Rosenthal was struck by how attitudes regarding childcare differ from one region to another, and that the notion of childcare programs themselves are sometimes viewed skeptically. “There are a few things that seem distinctly cultural about the way our country thinks about childcare,” she says. “This country has never looked at childcare as a public good, whereas other countries have.” (Annual public spending on children two and under averages about $500 in the United States compared to $14,000 in other developed countries, according to the Organization for Economic Cooperation and Development.)

As much as they would like to see an expansion of government benefits for childcare, Alexander and Rosenthal acknowledge that there are multiple barriers beyond funding. One is the attitudes of parents themselves. “There are many, many issues around trust and safety,” Alexander notes. “Many of the parents we spoke with would not allow a stranger to watch their child,” even if it were subsidized.

One Size Doesn’t Fit All

A federal program that doesn’t account for individual circumstances is likely to fall short of what many parents need. Moreover, the variability in state and local provisions conspire against a large, formula-based program. “The regulations and compliance can be very heavy around who can be a daycare provider, what you need to watch children, what legally is required of you,” Rosenthal says. “That makes it really hard to think of national solutions.”

She and Alexander agree that the reliance on family or friends to satisfy childcare needs creates vulnerabilities that aren’t easily resolved. But it also may be the most important one to address. “It was really apparent to us how precarious a lot of these situations are, especially for single parents,” Alexander says. “The smallest disruption sends the whole thing falling. There’s really no backup plan.”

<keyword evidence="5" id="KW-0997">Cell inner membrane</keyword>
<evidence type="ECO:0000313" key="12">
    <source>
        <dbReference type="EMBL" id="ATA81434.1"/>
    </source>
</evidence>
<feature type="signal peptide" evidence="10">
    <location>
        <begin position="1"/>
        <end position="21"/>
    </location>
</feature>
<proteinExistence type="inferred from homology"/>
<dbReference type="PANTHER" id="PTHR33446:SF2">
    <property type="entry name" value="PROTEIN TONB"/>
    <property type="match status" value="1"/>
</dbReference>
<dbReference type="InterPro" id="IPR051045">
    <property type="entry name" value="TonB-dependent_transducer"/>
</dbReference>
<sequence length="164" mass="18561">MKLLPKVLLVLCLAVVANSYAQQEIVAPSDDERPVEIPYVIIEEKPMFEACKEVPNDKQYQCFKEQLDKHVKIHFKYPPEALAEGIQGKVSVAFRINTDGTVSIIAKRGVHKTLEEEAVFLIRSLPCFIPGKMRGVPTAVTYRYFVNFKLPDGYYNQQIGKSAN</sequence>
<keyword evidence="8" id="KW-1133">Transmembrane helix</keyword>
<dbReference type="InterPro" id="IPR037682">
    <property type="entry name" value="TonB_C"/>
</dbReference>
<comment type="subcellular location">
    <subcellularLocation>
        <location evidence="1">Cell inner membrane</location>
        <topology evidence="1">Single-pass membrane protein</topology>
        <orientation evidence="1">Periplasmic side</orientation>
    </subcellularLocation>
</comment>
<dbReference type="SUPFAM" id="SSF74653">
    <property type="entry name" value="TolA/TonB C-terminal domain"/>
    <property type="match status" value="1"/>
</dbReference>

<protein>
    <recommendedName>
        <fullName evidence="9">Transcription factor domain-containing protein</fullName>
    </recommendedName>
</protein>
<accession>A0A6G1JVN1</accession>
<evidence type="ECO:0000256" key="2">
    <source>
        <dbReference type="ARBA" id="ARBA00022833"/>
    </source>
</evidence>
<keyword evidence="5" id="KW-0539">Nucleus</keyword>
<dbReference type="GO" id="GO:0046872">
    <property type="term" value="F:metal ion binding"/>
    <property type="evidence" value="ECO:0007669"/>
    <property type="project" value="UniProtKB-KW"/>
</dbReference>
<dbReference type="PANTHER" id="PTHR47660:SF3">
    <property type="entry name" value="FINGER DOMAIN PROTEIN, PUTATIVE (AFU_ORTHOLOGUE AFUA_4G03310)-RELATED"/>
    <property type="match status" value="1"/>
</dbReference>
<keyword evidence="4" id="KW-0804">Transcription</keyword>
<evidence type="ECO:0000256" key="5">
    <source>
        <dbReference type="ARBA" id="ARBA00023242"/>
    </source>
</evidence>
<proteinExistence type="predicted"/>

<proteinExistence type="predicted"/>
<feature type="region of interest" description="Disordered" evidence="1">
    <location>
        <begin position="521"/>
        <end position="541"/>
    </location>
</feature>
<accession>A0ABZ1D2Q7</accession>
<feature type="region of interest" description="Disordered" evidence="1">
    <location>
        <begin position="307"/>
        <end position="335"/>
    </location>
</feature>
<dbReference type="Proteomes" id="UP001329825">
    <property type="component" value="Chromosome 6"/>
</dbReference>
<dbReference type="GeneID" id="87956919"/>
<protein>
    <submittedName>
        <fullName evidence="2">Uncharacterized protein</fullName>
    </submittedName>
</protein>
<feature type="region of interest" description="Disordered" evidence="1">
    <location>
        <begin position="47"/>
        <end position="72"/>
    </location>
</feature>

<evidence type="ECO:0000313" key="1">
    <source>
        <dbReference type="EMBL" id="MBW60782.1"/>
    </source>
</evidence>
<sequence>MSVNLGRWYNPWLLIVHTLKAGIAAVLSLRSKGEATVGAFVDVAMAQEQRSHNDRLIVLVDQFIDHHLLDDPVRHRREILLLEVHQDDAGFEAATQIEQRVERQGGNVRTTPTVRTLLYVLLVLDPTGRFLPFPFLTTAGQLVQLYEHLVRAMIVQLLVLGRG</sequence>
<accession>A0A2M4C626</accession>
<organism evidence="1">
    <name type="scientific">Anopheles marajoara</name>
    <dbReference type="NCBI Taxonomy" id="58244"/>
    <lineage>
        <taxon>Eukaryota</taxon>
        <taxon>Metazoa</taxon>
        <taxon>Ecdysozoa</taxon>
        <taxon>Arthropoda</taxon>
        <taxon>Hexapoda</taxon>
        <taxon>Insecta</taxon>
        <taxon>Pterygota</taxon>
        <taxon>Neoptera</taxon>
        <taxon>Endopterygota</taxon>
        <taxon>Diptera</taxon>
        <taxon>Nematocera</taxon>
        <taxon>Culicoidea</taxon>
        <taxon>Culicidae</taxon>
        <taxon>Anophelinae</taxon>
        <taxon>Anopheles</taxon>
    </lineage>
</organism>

It is into that space, they concluded, that their interest in a marketable childcare product might fit. “We’ve been thinking a lot about those parents who rely on more informal means of care. What are the ways that you could dignify that existing care arrangement and also make it a bit more resilient?” Rosenthal says.

They’re also pondering whether a low-cost or subsidized concierge service of sorts would help parents navigate benefits programs and find childcare solutions based on their needs. Their findings revealed that low-income parents spend an average of five hours per week figuring out how to obtain suitable childcare, and one of every six misses out on benefits they’re entitled to.

Another takeaway from the study was the compelling need for mental and emotional support for low-income parents. Parents reported feeling lonely, guilty, and unacknowledged as they fought to sustain themselves while also caring for their children. “They feel they are burdening family members, or not doing a good enough job, or that no one really cares or understands what they’re going through,” Rosenthal says. “Whatever solution we design has to accommodate these very real mental and emotional needs.”

Now they are piloting some ideas with their employer partners to improve the resiliency of care. And they are committed to using their study to make a difference. “We deeply believe that we have some unique insights that will allow us to actually tackle these issues,” Alexander says.

Which brings us back to Jim. Moved by his circumstances, Alexander and Rosenthal spent uncounted hours working with benefits programs, tax consultants, and government agencies to find him help. Finally, they hooked him up with a childcare resource and referral office where a caseworker found a daycare option. And they shepherded him through the process of applying for the childcare tax credit that he was eligible to receive. The time and effort required to make it happen underscores the problem, Alexander says. “It took trying to navigate the system ourselves to realize just how insane this is.”